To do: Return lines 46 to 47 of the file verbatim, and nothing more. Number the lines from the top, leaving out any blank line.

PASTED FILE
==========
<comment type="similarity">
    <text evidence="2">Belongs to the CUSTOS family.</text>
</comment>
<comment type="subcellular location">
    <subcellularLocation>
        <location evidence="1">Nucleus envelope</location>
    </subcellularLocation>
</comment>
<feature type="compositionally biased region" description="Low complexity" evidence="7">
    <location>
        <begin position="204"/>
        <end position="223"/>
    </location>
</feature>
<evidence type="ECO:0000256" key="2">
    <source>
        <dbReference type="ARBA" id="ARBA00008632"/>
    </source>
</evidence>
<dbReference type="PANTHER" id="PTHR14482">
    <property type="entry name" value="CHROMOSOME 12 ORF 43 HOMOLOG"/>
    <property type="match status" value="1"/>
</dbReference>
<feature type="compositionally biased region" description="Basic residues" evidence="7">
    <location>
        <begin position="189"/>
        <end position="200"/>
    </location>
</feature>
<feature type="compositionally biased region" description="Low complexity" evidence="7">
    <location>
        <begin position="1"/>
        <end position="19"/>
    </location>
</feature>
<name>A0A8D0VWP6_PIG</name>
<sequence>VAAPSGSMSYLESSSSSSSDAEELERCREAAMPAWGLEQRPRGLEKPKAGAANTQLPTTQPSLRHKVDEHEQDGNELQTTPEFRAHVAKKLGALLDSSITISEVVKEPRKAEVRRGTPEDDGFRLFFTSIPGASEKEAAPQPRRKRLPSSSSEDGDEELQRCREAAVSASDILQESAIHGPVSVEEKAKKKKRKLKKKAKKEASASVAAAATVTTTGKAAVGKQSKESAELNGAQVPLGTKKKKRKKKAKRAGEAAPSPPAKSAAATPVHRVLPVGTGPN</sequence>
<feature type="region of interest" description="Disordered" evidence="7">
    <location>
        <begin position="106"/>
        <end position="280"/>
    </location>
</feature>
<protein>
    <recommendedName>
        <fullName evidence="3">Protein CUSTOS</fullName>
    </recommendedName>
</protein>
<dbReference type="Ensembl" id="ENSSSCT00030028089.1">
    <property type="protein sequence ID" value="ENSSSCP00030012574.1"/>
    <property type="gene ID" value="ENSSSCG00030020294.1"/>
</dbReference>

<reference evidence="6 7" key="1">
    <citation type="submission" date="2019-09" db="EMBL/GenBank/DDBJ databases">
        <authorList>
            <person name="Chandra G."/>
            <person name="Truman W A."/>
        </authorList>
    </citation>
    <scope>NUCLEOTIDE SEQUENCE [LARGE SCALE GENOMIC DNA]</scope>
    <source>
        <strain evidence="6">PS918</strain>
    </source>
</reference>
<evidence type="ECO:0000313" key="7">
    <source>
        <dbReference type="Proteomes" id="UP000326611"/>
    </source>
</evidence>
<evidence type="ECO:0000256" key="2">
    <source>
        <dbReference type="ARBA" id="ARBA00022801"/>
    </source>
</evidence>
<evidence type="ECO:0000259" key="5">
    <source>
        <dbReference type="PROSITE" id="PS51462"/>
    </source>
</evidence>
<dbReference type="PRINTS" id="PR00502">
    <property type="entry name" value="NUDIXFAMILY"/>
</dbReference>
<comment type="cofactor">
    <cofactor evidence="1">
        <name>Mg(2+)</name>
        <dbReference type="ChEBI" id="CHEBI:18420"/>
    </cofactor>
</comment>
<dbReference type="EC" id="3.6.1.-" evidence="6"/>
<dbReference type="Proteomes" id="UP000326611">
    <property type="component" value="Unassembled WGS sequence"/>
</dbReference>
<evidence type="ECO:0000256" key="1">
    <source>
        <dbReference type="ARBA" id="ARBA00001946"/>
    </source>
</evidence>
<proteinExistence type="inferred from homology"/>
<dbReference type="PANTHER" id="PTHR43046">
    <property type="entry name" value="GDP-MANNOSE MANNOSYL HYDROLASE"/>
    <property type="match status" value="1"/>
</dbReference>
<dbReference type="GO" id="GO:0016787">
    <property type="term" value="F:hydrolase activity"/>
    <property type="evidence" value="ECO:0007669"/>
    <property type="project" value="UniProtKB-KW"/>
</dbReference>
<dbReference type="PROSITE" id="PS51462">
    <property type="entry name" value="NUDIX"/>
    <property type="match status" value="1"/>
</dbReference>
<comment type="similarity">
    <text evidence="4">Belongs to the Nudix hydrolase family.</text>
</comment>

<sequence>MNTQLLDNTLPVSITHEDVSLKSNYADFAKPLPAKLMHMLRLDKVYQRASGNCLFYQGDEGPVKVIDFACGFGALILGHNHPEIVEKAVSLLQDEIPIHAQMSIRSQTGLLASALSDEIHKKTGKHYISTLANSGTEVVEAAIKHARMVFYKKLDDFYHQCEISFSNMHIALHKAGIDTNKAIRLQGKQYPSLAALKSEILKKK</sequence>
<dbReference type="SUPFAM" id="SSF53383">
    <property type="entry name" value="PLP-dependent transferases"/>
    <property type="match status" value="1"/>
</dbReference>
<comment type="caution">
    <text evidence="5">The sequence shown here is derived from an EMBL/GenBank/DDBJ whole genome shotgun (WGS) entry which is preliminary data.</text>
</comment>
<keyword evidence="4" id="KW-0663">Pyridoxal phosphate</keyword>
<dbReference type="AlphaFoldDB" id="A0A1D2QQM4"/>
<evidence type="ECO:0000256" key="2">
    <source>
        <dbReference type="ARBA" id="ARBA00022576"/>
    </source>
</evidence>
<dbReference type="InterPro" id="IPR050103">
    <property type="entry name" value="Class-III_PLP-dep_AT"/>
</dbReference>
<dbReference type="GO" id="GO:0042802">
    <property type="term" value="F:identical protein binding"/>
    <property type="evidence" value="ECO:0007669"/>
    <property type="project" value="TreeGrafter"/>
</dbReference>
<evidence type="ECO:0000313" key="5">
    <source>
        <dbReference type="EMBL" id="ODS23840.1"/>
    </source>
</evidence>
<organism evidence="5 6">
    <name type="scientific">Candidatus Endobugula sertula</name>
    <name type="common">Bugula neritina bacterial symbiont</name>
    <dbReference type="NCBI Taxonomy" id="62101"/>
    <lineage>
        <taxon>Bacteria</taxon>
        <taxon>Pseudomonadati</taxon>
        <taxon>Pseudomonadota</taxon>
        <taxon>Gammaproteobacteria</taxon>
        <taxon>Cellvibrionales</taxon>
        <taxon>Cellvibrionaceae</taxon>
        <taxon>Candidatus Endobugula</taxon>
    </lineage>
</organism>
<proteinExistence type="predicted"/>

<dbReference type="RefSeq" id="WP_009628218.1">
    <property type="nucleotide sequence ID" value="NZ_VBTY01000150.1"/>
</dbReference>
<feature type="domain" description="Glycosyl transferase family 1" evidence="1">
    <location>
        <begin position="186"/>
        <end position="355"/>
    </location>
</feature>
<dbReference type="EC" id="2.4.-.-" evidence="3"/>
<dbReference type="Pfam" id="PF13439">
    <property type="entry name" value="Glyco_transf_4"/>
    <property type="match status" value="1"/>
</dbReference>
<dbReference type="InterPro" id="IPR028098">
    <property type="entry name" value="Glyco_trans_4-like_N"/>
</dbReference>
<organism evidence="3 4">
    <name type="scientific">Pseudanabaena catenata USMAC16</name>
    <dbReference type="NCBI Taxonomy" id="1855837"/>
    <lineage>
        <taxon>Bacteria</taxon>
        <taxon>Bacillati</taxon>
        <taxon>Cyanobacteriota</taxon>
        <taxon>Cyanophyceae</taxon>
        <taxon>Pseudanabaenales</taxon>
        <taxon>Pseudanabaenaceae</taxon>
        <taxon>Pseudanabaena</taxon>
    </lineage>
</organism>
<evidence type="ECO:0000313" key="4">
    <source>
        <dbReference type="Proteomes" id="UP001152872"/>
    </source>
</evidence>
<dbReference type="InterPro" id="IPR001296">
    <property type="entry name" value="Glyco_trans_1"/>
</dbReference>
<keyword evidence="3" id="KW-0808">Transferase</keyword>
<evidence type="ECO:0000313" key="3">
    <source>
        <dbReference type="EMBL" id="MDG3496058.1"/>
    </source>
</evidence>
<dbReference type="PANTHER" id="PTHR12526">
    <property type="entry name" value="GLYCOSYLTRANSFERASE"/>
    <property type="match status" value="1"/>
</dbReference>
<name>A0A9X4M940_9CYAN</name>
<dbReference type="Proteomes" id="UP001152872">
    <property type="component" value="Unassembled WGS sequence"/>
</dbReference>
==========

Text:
        <fullName evidence="3">Protein CUSTOS</fullName>
    </recommendedName>